quarters of a mile to the bus line.
It is probable two small bosses,
with a capacity of 25 pupils will .
be used. Other busses will ac
commodate 40 or 50 students.
Forty business and professional
men of Salem will meet for break
fast at the Marion hotel Wednes
day morning and from this meet
ing they will go out to the towns
people of Salem to raise $3575 for
the current expenses budget of the
Salvation Army for the coming
year and an additional $100 to be
placed in the permanent building
fund. Leaders in all phases of
community activities are included
in the committee which will share
in the work.
Captain B. P. Ellison, home
service secretary from Portland
here for the drive, declared Mon
day that in his opinion the Salva
tion Army method of dealing with
social problems is becoming inter
nationally recognized as sound. He
pointed to the United States army
as one of the first organizations In
the world to engage in systematic
methods of hanlding sociological
"Some people think of the Sal
vation Army as hopeless sentimen
talists," declared Captain Ellison.
''We are referred to as people de
voting our lives to the moat worth
less classes in modern civilization.
SCHOOL BUS ROUTES
BEING WORKED 01!
T SAYS K H
, Principal Fred Wolf of the high
school and T. E. McLean, contrac
tor for the Salem high school
transportation business, will
spend several days this week in
this and Polk county making fur
ther investigation of the bus
routes in an effort to provide the
best possible service to all pupils
who live outside the district and
will be transported to school.
Las tweek Wolf and McClean
Wa have 1028 ChevroW
Coupe smartly finished la Mark
and cream trimming, fally
equipped, and runs lika av
"The Hoase That Service Built"
Tastes Even Better
Than it Looks Made
of Purest Ingredients
For health, for the battle
against August heat, and
for that exhilerating sense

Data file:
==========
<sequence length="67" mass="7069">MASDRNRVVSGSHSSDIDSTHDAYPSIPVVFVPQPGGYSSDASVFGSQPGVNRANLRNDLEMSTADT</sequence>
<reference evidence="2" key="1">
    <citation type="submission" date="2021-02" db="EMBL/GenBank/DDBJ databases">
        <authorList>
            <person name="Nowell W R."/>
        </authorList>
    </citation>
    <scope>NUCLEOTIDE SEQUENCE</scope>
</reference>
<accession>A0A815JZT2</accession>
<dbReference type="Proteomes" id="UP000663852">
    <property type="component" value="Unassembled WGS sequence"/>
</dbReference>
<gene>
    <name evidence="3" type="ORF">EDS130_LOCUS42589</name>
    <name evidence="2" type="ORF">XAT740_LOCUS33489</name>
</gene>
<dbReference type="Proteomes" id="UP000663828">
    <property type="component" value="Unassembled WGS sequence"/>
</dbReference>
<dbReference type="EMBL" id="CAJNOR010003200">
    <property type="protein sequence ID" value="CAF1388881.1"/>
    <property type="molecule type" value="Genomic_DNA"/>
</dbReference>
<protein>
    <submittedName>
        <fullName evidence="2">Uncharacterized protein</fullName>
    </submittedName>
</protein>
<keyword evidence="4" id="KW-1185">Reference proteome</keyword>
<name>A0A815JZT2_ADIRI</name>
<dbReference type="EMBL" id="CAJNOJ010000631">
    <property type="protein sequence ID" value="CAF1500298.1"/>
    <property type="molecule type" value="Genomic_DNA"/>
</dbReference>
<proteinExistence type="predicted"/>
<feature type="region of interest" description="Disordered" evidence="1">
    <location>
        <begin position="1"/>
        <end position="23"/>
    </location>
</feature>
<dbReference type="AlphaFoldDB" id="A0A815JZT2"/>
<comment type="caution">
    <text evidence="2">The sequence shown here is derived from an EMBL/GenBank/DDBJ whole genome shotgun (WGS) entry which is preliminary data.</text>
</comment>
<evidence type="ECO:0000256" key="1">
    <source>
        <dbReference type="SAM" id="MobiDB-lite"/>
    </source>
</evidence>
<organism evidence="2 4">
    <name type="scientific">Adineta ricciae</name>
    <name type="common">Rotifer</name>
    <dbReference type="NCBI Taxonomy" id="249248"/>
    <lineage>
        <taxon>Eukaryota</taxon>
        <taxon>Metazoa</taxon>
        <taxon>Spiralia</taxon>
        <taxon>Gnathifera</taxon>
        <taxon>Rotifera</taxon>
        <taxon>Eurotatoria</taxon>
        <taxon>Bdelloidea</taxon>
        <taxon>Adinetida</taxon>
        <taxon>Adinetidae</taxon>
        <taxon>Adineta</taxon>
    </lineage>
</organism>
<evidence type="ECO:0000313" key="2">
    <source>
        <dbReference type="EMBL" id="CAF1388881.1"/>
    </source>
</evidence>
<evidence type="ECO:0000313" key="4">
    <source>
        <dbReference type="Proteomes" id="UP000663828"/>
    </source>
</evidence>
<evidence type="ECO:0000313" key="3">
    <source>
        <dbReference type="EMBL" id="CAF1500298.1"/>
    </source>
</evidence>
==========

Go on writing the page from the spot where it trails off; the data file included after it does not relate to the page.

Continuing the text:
of refreshing coolness, come
in today and try one of our
delicious sundaes or sodas.
1SS N. Commercial Street
Mrs. M. Walter's House and Furniture
Thursday 1:30 P. M.
622 North 17th St.
Good 5 roomed cottage, large lot, garage, lawn and shrabbery,
paved street and all the f ami tare a ad furnishing. Sold on terms
U suit purchaser. See Partk-lars later. Ceme to the sale In the
afternoon and t the drew at alte. Thk makes 3 sales 1 have
conducted for the Woitera family.
F. N. Woodry
Salem's Old Reliable Aaetloneer Always Satisfies
Mrs. Minnie Laird's
Friday 1:30 P. M.
On Vista Avenue just twe blocks east of the Catholic cemetery.
Go oat S. Commercial St, and yow will see the sale signs, take the
bos if yon have no car.
S rooms of good furniture, ngs, toola and everything. Sea fall
F. N. Woodry
Salem's Old Reliable Auctioneer In charge.
If ye want a sale see F. N, or I will pay yea cash for year f arnitar
We Are Nov Ready to Serve You
Footwear for Men & Women
and Cantilever jtL for Men,
Women and Children
We extend to you Salem and vicinity a most hearty welcome to come in
and inspect YOUR NEW SHOE STORE in which we will endeavor to help
you maintain your FOOT-HEALTH by the recommendation of proper care
and the correct FOOTWEAR for your individual needs.
We also wish to extend a personal invitation to the FRIENDS and CUS
TOMERS of our predecessor, John J. Rottle, especially those who are wear
ers of WALKOVERS, CANTILEVERS or STICKLES' shoes, to come in
for an assurance of continued fitting service, as they previously enjoyed.
This store is established and dedicated to give you foot-health ideals, plus
shoes, style and comfort. We hope you will be pleased with our new and
modern idea of health-giving footwear and fitting qualities.
II ' '
KEEP YOUR FEET HEALTHY!
and you will have solved the problem of the foundation for your general
health, comfort and life's enjoyment
John J. Bottles
415 State .
John J. Rettlas
E. W. ACKLIN, Mgr.